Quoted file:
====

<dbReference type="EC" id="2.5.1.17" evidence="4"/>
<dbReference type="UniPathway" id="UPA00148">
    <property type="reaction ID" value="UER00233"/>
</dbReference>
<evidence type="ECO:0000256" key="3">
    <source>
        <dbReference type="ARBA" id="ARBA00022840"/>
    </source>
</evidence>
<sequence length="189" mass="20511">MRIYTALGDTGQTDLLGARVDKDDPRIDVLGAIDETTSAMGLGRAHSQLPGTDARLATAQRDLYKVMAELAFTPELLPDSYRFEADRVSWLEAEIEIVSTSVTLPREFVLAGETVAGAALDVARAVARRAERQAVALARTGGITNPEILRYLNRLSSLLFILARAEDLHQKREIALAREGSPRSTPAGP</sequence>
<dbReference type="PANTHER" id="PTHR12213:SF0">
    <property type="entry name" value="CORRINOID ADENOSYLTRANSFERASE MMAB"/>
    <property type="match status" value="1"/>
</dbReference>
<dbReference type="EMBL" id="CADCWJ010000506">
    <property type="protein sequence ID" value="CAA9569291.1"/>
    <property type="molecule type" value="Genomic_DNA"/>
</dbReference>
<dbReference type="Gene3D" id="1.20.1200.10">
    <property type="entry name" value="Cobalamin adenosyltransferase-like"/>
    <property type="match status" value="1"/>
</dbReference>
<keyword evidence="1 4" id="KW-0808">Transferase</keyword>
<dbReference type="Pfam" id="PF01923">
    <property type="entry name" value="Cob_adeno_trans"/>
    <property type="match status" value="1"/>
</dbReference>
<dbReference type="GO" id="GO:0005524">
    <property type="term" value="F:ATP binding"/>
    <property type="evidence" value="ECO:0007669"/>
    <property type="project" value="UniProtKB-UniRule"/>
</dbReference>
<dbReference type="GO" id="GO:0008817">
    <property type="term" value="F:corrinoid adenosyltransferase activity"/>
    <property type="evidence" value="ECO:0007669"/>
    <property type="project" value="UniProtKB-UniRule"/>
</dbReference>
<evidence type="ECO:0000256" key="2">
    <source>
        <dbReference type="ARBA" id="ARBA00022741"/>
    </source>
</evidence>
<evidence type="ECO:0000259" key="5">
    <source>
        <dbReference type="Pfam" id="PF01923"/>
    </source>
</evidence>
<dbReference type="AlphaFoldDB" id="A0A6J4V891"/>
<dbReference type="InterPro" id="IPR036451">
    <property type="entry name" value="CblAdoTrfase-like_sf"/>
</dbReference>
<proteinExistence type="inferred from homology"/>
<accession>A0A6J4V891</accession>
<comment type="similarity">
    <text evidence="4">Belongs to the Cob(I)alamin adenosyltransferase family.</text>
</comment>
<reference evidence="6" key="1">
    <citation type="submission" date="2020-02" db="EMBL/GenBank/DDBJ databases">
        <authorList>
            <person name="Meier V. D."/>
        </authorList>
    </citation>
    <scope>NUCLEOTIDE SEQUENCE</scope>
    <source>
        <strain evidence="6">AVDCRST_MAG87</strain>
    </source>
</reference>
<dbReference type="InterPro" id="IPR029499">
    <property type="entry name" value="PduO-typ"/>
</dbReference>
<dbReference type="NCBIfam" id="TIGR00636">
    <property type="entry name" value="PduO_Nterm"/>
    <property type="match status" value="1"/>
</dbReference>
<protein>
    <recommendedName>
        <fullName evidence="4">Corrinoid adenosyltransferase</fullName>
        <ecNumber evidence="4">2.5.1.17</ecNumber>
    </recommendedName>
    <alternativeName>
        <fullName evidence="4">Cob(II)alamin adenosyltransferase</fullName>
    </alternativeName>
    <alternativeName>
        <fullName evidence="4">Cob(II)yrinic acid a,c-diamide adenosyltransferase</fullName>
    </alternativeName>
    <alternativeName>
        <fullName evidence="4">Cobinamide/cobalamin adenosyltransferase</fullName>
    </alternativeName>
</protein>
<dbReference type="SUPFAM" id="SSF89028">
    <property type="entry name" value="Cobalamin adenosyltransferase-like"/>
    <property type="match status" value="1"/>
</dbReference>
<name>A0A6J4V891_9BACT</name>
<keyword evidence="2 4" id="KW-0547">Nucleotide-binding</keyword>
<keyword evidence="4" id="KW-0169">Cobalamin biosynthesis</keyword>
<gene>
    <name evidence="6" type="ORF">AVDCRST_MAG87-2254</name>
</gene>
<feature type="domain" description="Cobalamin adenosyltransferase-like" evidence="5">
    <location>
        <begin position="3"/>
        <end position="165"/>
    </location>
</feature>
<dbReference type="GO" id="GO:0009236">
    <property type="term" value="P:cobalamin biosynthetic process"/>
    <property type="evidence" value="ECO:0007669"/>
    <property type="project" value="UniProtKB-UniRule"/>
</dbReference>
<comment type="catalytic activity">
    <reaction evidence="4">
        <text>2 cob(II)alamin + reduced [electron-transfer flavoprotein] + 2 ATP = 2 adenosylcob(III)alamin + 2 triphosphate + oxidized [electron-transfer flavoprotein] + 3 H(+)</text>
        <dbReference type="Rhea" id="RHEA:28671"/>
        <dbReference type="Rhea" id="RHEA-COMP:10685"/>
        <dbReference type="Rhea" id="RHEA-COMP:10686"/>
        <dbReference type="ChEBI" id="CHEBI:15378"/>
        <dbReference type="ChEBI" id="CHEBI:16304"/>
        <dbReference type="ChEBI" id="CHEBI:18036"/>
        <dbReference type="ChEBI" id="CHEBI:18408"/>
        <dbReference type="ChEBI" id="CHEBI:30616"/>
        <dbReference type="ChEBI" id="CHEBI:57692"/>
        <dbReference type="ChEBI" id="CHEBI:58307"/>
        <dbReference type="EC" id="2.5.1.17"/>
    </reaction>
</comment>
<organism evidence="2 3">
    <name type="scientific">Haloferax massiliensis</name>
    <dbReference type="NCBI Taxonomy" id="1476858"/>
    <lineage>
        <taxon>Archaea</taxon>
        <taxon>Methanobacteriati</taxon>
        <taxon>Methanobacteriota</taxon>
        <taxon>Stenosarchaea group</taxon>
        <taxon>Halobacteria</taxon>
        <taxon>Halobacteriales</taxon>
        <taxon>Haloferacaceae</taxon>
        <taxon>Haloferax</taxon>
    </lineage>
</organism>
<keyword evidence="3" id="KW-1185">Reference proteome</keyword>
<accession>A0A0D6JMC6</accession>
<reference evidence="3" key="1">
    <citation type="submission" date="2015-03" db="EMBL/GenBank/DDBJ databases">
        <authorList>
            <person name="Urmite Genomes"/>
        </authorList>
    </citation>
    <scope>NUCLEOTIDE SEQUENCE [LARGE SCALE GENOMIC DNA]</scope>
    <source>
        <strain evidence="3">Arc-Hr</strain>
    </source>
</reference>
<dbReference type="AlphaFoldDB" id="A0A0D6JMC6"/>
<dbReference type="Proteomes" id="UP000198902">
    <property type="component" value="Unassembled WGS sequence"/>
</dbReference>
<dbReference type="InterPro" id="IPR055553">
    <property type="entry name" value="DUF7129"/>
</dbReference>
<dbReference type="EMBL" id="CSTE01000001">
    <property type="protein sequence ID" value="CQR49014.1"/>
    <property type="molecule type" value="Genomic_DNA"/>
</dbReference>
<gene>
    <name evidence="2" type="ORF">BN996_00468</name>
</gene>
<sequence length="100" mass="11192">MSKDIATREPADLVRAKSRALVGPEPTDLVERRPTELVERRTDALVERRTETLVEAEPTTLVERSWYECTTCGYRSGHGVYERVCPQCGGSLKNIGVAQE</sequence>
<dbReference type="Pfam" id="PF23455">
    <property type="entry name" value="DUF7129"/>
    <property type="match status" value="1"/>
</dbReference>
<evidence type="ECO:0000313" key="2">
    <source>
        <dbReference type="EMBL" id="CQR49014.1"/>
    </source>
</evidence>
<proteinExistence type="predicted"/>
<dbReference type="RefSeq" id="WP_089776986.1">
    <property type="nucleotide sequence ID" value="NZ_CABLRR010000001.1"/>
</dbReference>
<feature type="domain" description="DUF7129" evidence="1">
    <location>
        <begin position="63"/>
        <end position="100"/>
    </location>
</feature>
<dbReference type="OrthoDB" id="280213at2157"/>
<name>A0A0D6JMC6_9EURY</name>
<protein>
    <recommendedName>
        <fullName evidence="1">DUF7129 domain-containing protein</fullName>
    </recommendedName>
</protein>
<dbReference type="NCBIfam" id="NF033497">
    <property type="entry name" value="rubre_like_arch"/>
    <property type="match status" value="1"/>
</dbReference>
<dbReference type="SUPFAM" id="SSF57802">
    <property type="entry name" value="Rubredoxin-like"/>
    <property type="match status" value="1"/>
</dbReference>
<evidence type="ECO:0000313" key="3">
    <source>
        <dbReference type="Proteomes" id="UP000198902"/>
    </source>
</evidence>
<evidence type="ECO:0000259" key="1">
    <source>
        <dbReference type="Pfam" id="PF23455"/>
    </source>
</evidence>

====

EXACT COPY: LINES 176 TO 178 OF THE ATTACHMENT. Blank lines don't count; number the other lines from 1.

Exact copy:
    </source>
</evidence>
<proteinExistence type="predicted"/>